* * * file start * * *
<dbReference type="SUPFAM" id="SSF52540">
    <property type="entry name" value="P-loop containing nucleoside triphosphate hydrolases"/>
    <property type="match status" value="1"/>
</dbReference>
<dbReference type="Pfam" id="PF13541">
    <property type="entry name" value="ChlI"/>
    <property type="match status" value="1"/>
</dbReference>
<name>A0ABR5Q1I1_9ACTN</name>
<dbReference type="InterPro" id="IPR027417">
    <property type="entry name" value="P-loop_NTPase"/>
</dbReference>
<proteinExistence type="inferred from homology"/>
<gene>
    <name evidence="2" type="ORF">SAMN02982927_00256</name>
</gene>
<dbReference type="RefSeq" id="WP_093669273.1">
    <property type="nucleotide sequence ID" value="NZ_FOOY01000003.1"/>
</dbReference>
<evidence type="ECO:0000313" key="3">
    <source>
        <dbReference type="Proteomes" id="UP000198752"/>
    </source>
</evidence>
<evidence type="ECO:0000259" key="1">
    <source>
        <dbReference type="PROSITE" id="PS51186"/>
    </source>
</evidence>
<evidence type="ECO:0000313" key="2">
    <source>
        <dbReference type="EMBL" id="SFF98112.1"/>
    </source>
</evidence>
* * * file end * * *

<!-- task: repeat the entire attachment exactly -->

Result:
<dbReference type="SUPFAM" id="SSF52540">
    <property type="entry name" value="P-loop containing nucleoside triphosphate hydrolases"/>
    <property type="match status" value="1"/>
</dbReference>
<dbReference type="Pfam" id="PF13541">
    <property type="entry name" value="ChlI"/>
    <property type="match status" value="1"/>
</dbReference>
<name>A0ABR5Q1I1_9ACTN</name>
<dbReference type="InterPro" id="IPR027417">
    <property type="entry name" value="P-loop_NTPase"/>
</dbReference>
<proteinExistence type="inferred from homology"/>
<gene>
    <name evidence="2" type="ORF">SAMN02982927_00256</name>
</gene>
<dbReference type="RefSeq" id="WP_093669273.1">
    <property type="nucleotide sequence ID" value="NZ_FOOY01000003.1"/>
</dbReference>
<evidence type="ECO:0000313" key="3">
    <source>
        <dbReference type="Proteomes" id="UP000198752"/>
    </source>
</evidence>
<evidence type="ECO:0000259" key="1">
    <source>
        <dbReference type="PROSITE" id="PS51186"/>
    </source>
</evidence>
<evidence type="ECO:0000313" key="2">
    <source>
        <dbReference type="EMBL" id="SFF98112.1"/>
    </source>
</evidence>